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A special Parliamentary Select Committee has told peers in the United Kingdom’s House of Lords that there will be a global shortage of ” no less than two million cybersecurity professionals” by the year 2017, IT Pro Portal reports.
This cybersecurity skills shortage seems to be triggered by the small number of university leavers entering the field, with just 0.6 percent of those graduating from 2012-13 choosing a career in cyber security.
“The money is there, the careers are there, and on face of it should be popular choice. But there’s a gap,” Stephanie Daman, CEO of the Cyber Security Challenge, explained. With the internet essential for the majority of personal and professional activities, the gap between the numbers required in cybersecurity, and the number actually entering it is becoming a serious concern. “We don’t have sufficiently number of skilled people to do that protection piece; there aren’t enough people with those skills,” Daman added.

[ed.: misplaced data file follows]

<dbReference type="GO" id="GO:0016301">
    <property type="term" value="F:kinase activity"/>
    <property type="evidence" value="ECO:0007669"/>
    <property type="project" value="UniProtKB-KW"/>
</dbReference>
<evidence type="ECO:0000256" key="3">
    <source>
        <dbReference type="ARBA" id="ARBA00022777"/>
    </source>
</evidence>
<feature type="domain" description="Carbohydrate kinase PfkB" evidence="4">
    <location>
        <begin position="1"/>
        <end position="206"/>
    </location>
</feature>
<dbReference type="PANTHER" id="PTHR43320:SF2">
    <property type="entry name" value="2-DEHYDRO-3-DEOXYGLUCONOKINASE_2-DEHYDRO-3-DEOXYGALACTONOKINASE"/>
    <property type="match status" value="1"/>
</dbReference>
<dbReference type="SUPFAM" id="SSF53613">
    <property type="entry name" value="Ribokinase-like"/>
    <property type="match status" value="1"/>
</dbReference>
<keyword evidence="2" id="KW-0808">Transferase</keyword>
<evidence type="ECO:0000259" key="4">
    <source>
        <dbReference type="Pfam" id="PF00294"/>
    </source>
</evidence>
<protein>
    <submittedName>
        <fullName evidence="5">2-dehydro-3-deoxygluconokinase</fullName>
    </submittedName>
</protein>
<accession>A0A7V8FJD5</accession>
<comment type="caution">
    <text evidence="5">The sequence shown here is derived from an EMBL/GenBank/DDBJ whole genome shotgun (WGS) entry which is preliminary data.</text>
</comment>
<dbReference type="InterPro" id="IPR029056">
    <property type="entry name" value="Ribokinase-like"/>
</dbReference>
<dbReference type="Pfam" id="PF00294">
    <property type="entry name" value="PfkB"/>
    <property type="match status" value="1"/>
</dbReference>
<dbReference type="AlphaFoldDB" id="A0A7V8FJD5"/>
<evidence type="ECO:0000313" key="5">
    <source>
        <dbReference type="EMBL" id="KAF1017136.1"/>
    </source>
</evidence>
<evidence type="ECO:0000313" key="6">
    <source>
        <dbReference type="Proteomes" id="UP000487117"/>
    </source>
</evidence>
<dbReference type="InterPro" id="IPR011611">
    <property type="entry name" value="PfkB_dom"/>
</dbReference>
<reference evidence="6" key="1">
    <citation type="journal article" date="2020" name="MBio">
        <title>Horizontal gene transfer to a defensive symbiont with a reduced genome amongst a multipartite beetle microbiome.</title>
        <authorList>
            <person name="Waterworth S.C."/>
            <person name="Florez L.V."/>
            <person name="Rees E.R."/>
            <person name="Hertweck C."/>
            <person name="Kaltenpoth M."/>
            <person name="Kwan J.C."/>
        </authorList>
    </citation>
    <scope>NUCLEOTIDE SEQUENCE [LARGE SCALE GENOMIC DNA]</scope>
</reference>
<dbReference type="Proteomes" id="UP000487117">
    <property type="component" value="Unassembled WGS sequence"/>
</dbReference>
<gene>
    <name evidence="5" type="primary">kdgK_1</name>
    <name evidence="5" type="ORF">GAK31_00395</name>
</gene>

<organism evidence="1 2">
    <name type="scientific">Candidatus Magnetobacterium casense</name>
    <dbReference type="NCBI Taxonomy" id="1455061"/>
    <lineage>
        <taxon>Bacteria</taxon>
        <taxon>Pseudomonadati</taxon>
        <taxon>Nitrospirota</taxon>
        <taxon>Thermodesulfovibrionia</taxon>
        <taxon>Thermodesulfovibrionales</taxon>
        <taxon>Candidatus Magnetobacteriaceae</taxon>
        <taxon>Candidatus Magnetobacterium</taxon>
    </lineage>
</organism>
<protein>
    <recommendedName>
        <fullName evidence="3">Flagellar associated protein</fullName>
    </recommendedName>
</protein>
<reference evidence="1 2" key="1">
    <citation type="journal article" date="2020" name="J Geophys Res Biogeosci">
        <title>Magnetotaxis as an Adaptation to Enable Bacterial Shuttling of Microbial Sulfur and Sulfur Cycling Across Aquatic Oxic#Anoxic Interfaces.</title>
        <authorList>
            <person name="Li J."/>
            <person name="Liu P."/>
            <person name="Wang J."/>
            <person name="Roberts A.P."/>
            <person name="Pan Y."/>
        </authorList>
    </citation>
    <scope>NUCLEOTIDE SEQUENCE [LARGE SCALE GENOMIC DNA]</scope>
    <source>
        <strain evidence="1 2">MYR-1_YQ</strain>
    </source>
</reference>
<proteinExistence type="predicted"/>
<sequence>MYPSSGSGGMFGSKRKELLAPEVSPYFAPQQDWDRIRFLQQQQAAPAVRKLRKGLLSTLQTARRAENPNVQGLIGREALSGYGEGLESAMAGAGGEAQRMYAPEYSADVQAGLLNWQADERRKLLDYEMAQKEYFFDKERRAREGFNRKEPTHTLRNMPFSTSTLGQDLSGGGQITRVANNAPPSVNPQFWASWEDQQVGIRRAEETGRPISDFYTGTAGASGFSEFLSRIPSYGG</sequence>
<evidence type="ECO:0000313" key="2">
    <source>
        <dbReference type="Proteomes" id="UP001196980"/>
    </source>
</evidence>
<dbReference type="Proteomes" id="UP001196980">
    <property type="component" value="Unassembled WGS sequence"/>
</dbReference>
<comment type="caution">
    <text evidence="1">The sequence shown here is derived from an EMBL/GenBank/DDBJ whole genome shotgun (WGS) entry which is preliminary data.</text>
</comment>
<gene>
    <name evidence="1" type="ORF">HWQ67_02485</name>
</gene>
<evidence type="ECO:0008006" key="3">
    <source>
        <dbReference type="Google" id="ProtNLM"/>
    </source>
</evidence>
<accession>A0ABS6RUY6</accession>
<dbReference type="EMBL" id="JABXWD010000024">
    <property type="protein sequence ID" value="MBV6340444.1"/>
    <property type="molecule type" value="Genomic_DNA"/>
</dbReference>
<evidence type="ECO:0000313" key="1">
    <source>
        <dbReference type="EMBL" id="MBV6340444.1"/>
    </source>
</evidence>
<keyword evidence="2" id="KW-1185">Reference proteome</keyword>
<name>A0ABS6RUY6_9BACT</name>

SC Magazine reports that speakers were particularly concerned with the shortage, given the “rapid rate” cybercrime is growing at. “I think that it’s a challenge for all of us. If you look at the landscape the last few years you’ve seen more sophisticated targeted attacks with a different number of motives and from a variety of sources,” said Nick Coleman, global head of cyber intelligence at IBM Service.
The experts seemed to be in agreement that a greater emphasis on security issues within school and university courses was imperative in order to close the gap in the long run, but some highlighted retraining as a possible short term solution, with “no obvious pathway” into the industry as things stand. “In many ways it’s the career transitional that can fill our shortage,” Daman explained.
National Audit statistics states that the cybersecurity skills gap “could take 20 years to rectify,” according to SC Magazine.
Author Alan Martin, ESET